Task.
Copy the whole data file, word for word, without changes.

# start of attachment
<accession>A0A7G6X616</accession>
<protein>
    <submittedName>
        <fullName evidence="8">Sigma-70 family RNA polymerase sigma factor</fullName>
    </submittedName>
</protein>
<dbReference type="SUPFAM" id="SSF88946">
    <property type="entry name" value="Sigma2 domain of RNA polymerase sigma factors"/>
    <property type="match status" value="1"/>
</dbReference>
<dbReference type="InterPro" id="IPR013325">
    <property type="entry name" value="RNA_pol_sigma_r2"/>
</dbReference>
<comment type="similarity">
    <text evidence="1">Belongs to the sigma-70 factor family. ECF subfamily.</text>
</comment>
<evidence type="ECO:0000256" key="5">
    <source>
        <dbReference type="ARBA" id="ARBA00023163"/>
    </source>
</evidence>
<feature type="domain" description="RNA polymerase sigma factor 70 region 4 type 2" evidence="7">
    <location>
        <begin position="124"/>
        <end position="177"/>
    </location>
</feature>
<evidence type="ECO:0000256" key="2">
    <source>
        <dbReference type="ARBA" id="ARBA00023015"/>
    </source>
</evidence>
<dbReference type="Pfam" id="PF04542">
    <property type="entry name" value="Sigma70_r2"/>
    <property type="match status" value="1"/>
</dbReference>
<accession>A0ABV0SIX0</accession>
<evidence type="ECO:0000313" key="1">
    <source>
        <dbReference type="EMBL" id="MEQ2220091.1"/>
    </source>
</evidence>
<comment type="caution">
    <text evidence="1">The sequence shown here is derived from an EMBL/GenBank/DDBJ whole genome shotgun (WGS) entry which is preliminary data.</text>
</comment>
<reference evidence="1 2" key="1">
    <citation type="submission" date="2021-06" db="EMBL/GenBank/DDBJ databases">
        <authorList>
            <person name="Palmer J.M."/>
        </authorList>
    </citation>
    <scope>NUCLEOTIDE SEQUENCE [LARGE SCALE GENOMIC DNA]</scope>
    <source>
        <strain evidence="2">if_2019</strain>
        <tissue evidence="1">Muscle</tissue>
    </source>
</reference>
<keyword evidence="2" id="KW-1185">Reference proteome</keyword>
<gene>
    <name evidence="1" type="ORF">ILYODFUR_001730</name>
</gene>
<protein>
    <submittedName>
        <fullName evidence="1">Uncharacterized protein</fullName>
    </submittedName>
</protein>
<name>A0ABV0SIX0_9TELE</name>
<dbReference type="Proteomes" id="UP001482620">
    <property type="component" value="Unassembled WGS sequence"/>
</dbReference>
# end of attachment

<accession>A0A7G6X616</accession>
<protein>
    <submittedName>
        <fullName evidence="8">Sigma-70 family RNA polymerase sigma factor</fullName>
    </submittedName>
</protein>
<dbReference type="SUPFAM" id="SSF88946">
    <property type="entry name" value="Sigma2 domain of RNA polymerase sigma factors"/>
    <property type="match status" value="1"/>
</dbReference>
<dbReference type="InterPro" id="IPR013325">
    <property type="entry name" value="RNA_pol_sigma_r2"/>
</dbReference>
<comment type="similarity">
    <text evidence="1">Belongs to the sigma-70 factor family. ECF subfamily.</text>
</comment>
<evidence type="ECO:0000256" key="5">
    <source>
        <dbReference type="ARBA" id="ARBA00023163"/>
    </source>
</evidence>
<feature type="domain" description="RNA polymerase sigma factor 70 region 4 type 2" evidence="7">
    <location>
        <begin position="124"/>
        <end position="177"/>
    </location>
</feature>
<evidence type="ECO:0000256" key="2">
    <source>
        <dbReference type="ARBA" id="ARBA00023015"/>
    </source>
</evidence>
<dbReference type="Pfam" id="PF04542">
    <property type="entry name" value="Sigma70_r2"/>
    <property type="match status" value="1"/>
</dbReference>
<accession>A0ABV0SIX0</accession>
<evidence type="ECO:0000313" key="1">
    <source>
        <dbReference type="EMBL" id="MEQ2220091.1"/>
    </source>
</evidence>
<comment type="caution">
    <text evidence="1">The sequence shown here is derived from an EMBL/GenBank/DDBJ whole genome shotgun (WGS) entry which is preliminary data.</text>
</comment>
<reference evidence="1 2" key="1">
    <citation type="submission" date="2021-06" db="EMBL/GenBank/DDBJ databases">
        <authorList>
            <person name="Palmer J.M."/>
        </authorList>
    </citation>
    <scope>NUCLEOTIDE SEQUENCE [LARGE SCALE GENOMIC DNA]</scope>
    <source>
        <strain evidence="2">if_2019</strain>
        <tissue evidence="1">Muscle</tissue>
    </source>
</reference>
<keyword evidence="2" id="KW-1185">Reference proteome</keyword>
<gene>
    <name evidence="1" type="ORF">ILYODFUR_001730</name>
</gene>
<protein>
    <submittedName>
        <fullName evidence="1">Uncharacterized protein</fullName>
    </submittedName>
</protein>
<name>A0ABV0SIX0_9TELE</name>
<dbReference type="Proteomes" id="UP001482620">
    <property type="component" value="Unassembled WGS sequence"/>
</dbReference>